Our good friends Gary and Torie, on their enviable SV Solitude, are back in town from a summer cruise in the Canadian Maritimes. We like the way they cruise…always trying out the best local food and wine of whatever region they sail. And we especially like that they share their booty with Galley Pirates. They not only brought back the freshest of scallops, they also offered up their galley, which is much larger, nicer and cleaner than mine. Cleaner that is, until a Pirate takes over…
A breathtaking site for sailors and landlubbers alike, they happened upon the Bluenose of Lunenburg racing the Columbia, a replica ship. The Bluenose is the symbol of eastern Canada. You may think you don’t know the Bluenose, but you’ve likely seen it before….on the Canadian dime. Everywhere they traveled in Nova Scotia, the locals (“the friendliest people you will ever meet!”) asked, “Have you seen the Bluenose yet?” They are understandably very proud of their mother ship.
There are so many varying recipes for Coquilles Saint-Jacques it seems the only commonality is scallops, wine and a broiler. Some use mushrooms and cream; some don’t. Most use cheese, but some don’t. This evening we are going with a simple, traditional recipe based on Julia Child’s, Mastering the Art of French Cooking recipe, with adaptations for galley cooking.
Coquilles Saint-Jacques à la Provençale
1 lb sea scallops
1/4 cup onions, minced
2 tablespoons shallots, minced
1 clove garlic, pressed
3 tablespoon butter
1 tablespoon olive oil
1 cup of flour for dredging
1/2 teaspoon salt and pepper, to taste
2 cups dry white wine
1/4 teaspoon thyme
1 bay leaf
1/4 cup grated Gruyère cheese
2 tablespoons cold butter cut into 4 pieces
4 scallop shell baking dishes
Mince the onion and shallots; press the garlic. (or finely mince if you don’t have a garlic press) Melt one tablespoon of butter in a large sauté pan. Sauté the onions, shallots and garlic until soft and slightly browned, about 3-5 minutes. Remove them to a bowl and set aside.
The secret to browning scallops is to make sure they start out very dry. Dry your scallops with a paper towel. Heat up the remaining butter and olive oil in the same sauté pan. While it’s heating, sprinkle the scallops with a little salt and pepper, then dredge in the flour.
Sauté on medium to high heat until browned on one side, about 2 minutes
With tongs, flip the scallops over and brown the other side for an additional 2 minutes.
Add the wine, the herbs and the onion mixture. Cover and let simmer for 3 minutes. Uncover and let cook down for an additional 2 minutes to thicken. Remove the bay leaf; adjust salt and pepper as needed. (Don’t over salt. I did that. Bad idea!)
Turn off the heat and light your galley broiler. Lighting a galley broiler is a little nerve wracking until you get used to it and realize it really is not going to blow up in your face. But do be careful. I like to have my lighter flame lit before I turn on the propane as the propane fills the plate quickly and ignites with a little WHOOSH. Then you see a strange blue glow on the white propane plate. Crack the oven door open. There should be grooves in your oven door handle to do this.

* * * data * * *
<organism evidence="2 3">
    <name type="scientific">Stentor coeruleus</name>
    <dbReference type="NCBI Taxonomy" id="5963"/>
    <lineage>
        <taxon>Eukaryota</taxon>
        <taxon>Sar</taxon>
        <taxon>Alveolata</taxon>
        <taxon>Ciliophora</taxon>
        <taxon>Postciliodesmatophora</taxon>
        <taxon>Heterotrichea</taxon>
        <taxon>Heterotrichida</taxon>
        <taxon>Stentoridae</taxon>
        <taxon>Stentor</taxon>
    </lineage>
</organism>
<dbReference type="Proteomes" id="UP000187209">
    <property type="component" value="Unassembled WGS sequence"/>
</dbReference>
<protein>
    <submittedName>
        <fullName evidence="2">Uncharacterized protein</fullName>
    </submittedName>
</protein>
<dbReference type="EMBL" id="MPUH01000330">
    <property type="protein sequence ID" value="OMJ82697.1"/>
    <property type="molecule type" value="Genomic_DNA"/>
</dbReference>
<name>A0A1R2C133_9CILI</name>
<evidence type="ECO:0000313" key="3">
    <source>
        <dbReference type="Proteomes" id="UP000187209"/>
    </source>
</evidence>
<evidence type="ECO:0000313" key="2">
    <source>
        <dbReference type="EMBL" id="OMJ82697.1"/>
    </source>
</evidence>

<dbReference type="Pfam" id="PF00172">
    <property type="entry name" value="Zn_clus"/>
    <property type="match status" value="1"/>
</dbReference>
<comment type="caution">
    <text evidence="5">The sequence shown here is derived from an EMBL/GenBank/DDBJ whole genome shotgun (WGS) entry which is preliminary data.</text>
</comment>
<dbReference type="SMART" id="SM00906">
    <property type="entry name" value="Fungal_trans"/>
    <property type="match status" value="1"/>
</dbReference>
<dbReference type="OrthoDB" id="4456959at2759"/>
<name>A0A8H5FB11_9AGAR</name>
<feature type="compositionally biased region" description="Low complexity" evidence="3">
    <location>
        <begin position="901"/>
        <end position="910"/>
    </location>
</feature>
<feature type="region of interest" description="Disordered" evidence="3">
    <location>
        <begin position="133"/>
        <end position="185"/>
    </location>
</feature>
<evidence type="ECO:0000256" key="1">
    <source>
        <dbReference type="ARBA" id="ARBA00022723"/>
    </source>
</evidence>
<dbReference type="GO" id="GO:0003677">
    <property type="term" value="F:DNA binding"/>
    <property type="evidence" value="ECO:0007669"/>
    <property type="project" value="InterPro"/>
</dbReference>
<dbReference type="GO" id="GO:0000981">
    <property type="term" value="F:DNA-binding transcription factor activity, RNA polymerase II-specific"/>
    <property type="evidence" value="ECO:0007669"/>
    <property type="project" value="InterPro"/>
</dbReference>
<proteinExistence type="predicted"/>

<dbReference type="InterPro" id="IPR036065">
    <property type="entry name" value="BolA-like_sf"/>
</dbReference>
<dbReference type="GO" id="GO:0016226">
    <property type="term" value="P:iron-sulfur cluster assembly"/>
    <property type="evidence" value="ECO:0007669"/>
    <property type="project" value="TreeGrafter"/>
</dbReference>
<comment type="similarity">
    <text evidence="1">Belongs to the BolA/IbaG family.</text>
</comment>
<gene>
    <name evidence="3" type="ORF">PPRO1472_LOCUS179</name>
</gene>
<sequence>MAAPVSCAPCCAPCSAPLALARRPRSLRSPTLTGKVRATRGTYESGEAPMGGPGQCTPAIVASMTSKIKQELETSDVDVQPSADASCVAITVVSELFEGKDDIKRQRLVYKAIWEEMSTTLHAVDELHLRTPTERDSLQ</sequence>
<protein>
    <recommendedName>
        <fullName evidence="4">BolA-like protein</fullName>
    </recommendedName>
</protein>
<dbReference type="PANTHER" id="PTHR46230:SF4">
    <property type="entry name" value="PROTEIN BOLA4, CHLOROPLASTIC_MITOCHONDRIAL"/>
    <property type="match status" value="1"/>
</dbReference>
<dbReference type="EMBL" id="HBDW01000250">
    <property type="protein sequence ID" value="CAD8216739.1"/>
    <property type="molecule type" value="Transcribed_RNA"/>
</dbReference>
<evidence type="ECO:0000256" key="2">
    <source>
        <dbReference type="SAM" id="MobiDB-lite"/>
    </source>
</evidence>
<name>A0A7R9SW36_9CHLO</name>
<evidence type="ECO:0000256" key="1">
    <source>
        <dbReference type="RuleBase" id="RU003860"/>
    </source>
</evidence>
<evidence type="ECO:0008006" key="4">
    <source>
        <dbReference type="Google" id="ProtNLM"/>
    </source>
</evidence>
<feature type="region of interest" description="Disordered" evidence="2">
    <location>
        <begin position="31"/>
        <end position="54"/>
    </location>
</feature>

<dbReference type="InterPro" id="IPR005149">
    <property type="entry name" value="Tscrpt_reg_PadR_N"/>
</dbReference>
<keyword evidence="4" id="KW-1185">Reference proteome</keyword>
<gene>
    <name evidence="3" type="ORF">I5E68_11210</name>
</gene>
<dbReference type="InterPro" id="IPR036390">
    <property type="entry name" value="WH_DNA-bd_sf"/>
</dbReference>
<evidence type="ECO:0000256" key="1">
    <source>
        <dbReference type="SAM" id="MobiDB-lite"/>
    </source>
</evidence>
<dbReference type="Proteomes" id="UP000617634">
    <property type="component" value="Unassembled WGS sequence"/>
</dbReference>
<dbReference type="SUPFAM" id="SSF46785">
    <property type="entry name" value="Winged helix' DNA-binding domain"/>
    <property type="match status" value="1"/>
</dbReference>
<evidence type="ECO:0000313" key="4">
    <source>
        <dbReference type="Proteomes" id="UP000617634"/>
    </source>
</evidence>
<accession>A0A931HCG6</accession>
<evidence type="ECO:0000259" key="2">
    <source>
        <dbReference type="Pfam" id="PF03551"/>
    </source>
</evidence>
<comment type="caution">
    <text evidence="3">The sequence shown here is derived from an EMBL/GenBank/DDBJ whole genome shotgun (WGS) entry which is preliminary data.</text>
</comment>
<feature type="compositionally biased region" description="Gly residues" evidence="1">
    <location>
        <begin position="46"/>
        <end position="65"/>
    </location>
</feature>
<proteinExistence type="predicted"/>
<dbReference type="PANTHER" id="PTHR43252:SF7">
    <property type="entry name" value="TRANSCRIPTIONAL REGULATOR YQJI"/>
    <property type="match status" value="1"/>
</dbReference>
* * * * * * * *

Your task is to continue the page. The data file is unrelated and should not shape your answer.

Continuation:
As the broiler heats up fill the scallop shells with the scallop mixture. Sprinkle the Gruyère cheese on top and dot with a little butter.
Place the shells on a foil lined cookie sheet then carefully slide it into your oven under the broiler. Remember to keep the door cracked open; closing it may cause your broiler flame to suffocate and die out. Keep a close eye on your oven as the Coquilles broils. The scallops may steam and splatter up onto the broiler. This could cause your broiler to start sparking…and the boat owners as well. Get ready to answer “Is everything okay over there?”
Once the cheese has melted, carefully remove from the oven.
I like to place the scallop shells on top of a big leaf of lettuce on a separate dish to keep the shell from rocking.
And while all of this was going on, Torie was making the salad.
Torie picked up some wonderful Hydroponic lettuce from the downtown Annapolis farmer’s market. You know it’s fresh when it still has roots on it!. These were from Baywater Greens, located in Salisbury, on the Eastern Shore, so they didn’t travel far.
She prepared a lovely fresh salad with all fresh ingredients..cucumbers, red pepper, lettuce, pumpkin seeds…from the farmer’s market. She topped the salads off with dried cranberries and a vinaigrette. This was the perfect compliment, light and refreshing, to the rich and flavorful scallops.
And more from the farmer’s market was this wonderful loaf of fresh bread.
All fresh ingredients, good food and good friends, make for a perfect on-board dinner.
Thanks for hanging with us this evening. Please share your favorite Coquilles Saint-Jacques recipes with Galley Pirates. And any galley broiler tips as well! We want to be sure all you Galley Pirates out there are “one” with their galley stove!
2 thoughts on “Coquilles Saint-Jacques”
Dear Galley Pirates, in my humble opinion the best scallops come from the Bay of Fundy, Nova Scotia. Of course, the last time I had them they came directly for the fisherman. Talk about cath of the day. Lovely recipe today.
I’ll have to check but I think that is where these scallops came from. You would know!